Instagram competitor and visual arts technology company VSCO has closed up shop in New York and laid off all staff, TechCrunch has learned and the company confirmed. The decision was made in order to centralize staff at the company’s Oakland location, its main headquarters. VSCO also has an office in Denver, Co., which was added when it acquired the Denver-based printing shop, Artifact Uprising.
Its website currently lists job openings for both its Denver and Oakland locations.
Some New York staff were offered opportunities to relocate, we’re told, but it’s unclear how many will be making the move. VSCO has not said how many staff were working in New York at the time of closure or what percentage of the workforce the layoffs represent. But the company has over 100 employees according to Crunchbase and LinkedIn; over 80 are based in Oakland, LinkedIn says.
VSCO opened its New York office last year, with the goal of offering both a workspace for VSCO staff as well as an open studio for collaborators from the VSCO Community to do photoshoots. The plans to expand to New York, however, were announced back in 2014, following the company’s $40 million Series A – the company had said it wanted to double its then 43-person team.
In addition to the New York closure, we’re hearing VSCO shut down its open shooting space at its headquarters, as well.
A spokesperson confirmed the changes to TechCrunch, saying:
In an effort to align operations with our evolving business needs, we are centralizing and expanding our team in Oakland at VSCO’s HQ, and have closed our New York office in the process….
We’re focused on building the best tools and platform for our community members to express themselves, and we’re working alongside some incredible brands to help them connect with VSCO’s creator network.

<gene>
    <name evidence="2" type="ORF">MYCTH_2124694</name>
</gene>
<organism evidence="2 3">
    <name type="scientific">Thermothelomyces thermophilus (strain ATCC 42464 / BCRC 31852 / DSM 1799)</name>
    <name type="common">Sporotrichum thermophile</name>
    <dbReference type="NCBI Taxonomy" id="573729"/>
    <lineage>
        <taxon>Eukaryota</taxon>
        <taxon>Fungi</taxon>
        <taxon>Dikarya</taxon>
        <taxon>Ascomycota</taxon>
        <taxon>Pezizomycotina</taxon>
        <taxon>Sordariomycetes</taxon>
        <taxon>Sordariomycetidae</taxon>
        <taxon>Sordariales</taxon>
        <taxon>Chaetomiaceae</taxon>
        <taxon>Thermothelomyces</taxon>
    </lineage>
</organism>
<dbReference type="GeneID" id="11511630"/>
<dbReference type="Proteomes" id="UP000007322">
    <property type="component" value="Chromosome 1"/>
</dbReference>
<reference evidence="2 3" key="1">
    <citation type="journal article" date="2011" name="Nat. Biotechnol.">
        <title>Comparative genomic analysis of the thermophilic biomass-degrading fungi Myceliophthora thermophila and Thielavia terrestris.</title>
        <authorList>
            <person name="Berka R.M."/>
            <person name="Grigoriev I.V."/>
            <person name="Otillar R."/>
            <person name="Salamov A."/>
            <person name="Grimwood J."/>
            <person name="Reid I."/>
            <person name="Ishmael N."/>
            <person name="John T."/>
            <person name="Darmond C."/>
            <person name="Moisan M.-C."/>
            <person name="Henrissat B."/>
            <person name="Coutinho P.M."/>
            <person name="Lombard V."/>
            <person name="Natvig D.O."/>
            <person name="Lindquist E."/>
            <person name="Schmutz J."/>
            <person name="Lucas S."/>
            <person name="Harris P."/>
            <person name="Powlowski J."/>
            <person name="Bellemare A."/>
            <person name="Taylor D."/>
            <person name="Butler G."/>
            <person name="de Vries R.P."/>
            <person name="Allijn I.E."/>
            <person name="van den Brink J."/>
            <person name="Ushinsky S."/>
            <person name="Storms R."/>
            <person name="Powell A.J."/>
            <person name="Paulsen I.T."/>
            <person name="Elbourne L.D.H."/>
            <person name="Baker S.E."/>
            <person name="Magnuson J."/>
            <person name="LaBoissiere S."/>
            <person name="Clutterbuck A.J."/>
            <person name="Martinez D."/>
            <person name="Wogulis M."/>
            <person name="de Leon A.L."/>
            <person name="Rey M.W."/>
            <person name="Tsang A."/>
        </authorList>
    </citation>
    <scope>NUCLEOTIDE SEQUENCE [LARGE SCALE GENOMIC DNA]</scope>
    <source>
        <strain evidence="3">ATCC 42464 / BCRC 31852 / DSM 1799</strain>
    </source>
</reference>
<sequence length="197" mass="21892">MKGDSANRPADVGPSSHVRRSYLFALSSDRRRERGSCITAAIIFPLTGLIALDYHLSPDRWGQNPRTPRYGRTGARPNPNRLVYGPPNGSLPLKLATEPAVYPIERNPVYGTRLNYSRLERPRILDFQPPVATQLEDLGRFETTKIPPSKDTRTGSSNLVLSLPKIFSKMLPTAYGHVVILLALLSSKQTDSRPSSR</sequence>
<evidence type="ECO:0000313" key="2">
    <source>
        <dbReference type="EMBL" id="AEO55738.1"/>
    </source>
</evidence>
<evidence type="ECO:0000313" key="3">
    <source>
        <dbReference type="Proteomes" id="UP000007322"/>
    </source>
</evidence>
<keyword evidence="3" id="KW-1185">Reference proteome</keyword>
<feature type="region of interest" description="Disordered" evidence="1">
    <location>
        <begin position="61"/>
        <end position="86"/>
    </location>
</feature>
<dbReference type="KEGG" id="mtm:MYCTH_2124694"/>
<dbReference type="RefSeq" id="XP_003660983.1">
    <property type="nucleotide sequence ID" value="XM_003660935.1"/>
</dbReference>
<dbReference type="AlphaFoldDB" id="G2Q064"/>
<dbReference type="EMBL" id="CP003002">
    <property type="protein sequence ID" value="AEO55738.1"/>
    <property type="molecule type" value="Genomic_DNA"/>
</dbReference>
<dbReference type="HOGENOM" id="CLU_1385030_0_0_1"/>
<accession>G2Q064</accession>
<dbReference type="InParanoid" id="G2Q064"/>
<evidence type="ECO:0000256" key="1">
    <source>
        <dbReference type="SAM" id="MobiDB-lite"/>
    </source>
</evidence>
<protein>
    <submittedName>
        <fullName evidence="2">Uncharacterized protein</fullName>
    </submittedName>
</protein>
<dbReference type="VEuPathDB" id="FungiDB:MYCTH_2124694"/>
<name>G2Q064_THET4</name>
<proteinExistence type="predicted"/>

The move follows last summer’s launch of redesigned VSCO mobile applications – something that VSCO did in an effort to further differentiate its more professional photo editing app from the category leader, Instagram. The changes focused on improvements to existing features, like a new camera interface, gesture-based navigation, and a redesigned space for images and journal posts, among other things.
But the community’s response to the update was not favorable. Many within the VSCO community were angry about the changes, and numerous reviews thoroughly panned the update. The app has recovered somewhat from its initial App Store rating decline, however. It now sports a decent – but not stellar – 3.5-star rating on iTunes.
The mobile app is not VSCO’s only business, but its newer DSCO app has not really taken off (it’s #289 in the Photo & Video category on iTunes), and there are only so many VSCO film emulation tools you can sell, given that pro-level photography is, by design, not something that has mass market appeal.